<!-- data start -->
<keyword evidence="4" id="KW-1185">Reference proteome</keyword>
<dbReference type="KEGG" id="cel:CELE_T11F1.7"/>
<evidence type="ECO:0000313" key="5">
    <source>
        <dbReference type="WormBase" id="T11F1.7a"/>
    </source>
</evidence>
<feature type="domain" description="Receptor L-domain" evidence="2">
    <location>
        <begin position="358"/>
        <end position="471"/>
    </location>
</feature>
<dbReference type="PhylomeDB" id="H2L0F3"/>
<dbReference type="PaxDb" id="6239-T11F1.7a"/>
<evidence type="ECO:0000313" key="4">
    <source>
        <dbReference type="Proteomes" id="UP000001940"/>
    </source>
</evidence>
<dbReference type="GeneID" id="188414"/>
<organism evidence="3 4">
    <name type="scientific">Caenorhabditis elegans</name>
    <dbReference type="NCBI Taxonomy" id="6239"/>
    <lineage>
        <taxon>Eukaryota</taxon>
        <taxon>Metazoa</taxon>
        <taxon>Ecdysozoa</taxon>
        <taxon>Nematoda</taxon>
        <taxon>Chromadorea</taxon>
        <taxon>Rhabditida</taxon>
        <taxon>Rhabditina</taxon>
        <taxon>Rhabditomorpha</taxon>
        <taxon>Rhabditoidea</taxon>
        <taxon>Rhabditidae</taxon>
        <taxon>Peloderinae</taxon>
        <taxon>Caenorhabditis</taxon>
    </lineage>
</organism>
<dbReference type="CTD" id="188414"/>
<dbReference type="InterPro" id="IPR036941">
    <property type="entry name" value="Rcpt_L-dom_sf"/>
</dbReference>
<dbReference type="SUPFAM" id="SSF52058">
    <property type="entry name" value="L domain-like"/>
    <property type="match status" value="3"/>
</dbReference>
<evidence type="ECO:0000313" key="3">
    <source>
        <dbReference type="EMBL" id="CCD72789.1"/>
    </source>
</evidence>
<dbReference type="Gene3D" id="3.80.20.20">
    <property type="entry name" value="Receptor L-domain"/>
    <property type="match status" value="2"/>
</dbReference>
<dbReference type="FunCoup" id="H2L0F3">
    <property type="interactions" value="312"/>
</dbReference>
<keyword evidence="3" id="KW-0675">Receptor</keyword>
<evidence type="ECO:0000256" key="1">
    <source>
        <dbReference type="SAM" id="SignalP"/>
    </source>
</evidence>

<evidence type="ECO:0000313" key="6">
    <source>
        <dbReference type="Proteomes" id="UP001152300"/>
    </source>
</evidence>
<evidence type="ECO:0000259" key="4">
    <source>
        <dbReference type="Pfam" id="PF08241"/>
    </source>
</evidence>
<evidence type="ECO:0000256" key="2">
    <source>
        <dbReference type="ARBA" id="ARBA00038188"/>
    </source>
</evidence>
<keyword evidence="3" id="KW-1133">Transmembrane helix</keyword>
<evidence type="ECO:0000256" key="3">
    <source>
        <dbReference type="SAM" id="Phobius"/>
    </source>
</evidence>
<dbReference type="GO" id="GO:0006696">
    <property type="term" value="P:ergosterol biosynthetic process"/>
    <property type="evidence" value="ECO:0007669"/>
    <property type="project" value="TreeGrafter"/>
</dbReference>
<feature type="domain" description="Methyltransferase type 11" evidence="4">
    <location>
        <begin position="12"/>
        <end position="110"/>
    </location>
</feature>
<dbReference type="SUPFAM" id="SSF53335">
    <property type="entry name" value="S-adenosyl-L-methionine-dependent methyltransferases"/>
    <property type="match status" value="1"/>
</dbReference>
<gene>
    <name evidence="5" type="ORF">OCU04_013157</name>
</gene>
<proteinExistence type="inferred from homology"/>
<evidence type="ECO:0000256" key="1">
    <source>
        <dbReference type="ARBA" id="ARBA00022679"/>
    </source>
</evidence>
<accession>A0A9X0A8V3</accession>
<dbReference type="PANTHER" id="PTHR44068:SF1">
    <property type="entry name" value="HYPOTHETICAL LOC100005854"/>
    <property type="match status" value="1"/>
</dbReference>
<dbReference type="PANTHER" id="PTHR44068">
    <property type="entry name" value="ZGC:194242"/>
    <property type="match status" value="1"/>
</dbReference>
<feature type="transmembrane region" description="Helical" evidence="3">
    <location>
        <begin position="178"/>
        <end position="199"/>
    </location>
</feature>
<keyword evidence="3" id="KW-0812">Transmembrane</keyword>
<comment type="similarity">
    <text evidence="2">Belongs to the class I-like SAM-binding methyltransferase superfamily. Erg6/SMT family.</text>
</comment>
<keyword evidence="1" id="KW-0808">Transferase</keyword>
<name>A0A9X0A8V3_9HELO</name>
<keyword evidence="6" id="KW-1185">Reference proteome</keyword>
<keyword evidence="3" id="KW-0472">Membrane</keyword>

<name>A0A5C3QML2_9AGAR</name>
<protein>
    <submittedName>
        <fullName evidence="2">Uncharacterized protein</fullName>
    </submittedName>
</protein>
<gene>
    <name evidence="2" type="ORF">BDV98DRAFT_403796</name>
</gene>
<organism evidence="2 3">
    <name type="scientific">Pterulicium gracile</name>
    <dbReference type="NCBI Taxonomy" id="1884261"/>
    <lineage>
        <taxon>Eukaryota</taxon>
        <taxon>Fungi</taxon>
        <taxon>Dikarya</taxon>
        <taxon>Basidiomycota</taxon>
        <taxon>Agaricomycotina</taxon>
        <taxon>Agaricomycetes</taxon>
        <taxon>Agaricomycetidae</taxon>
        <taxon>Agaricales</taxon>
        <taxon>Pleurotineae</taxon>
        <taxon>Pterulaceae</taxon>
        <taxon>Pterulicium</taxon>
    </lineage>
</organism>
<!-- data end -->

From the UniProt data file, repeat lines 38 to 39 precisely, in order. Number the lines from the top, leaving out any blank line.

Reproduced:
    </lineage>
</organism>